Tatís was off to another great start in 2018. Through 88 games, he had a .286/.355/.507 line with 22 doubles, 16 homers, 16 stolen bases, 43 RBI, and 77 runs scored spanning 394 plate appearances. Sadly, in mid-July, Tatís broke his left thumb and suffered ligament damage while making a head-first slide. He recovered from the injury, playing in the Dominican Winter League and having another strong performance over 23 games. Tatís followed that up with a productive spring training, giving the Padres only one choice. He began the season on the Opening Day roster and jumped out to become one of baseball’s best players.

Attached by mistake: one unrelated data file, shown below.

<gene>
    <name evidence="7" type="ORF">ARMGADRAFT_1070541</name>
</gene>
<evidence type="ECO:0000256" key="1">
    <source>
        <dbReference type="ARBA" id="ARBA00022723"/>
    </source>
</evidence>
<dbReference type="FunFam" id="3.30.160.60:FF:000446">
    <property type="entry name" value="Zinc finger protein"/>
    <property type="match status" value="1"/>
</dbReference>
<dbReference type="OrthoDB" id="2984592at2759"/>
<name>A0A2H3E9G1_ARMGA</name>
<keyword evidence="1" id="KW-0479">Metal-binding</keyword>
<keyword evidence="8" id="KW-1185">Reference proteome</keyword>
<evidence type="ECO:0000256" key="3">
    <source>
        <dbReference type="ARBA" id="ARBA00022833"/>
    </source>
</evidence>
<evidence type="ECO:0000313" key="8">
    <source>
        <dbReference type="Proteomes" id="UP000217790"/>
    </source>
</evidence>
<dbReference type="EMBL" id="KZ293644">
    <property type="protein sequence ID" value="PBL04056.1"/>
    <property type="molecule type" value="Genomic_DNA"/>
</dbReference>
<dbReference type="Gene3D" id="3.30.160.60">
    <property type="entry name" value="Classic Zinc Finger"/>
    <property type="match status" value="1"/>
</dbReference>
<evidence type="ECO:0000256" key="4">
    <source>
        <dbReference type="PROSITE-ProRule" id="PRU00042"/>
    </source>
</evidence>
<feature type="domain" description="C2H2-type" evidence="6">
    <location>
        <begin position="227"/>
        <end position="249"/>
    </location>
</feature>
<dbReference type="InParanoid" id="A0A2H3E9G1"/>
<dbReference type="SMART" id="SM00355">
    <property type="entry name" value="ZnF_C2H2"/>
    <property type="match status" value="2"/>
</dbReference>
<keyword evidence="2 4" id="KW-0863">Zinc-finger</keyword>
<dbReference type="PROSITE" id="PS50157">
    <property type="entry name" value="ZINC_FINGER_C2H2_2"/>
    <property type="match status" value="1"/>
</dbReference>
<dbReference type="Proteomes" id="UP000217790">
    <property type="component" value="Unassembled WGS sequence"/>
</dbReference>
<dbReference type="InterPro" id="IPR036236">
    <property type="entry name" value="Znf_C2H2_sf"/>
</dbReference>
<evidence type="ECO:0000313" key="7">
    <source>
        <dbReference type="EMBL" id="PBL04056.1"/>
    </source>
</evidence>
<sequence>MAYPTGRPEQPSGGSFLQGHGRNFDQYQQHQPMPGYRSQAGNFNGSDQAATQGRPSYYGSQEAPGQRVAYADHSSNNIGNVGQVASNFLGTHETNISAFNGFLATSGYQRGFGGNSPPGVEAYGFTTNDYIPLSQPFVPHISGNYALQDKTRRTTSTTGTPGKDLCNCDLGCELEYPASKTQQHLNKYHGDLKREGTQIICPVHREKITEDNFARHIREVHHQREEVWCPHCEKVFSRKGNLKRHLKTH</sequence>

Over his first 84 games as a major leaguer, Tatís batted .317/.379/.590 with 13 doubles, six triples, 22 home runs, 16 steals, 53 RBI, and 61 runs scored over 372 plate appearances. Baseball Reference put him at 4.1 Wins Above Replacement. Sadly, similar to 2018, Tatís suffered a season-ending injury, a stress reaction in his lower back. At the time, he was neck-and-neck with Pete Alonso and Mike Soroka in the NL Rookie of the Year race. The injury allowed Alonso to win the award in a landslide while Tatís finished third.

While the White Sox would have loved to have Tatís at third base, they did end up finding some quality players in Yoán Moncada at the hot corner and Tim Anderson at shortstop. The White Sox and their young corps are close to being competitive again, but having Tatís in tow certainly would have sped up the process. And the Padres likely never would have gotten Tatís if they hadn’t inked Shields first.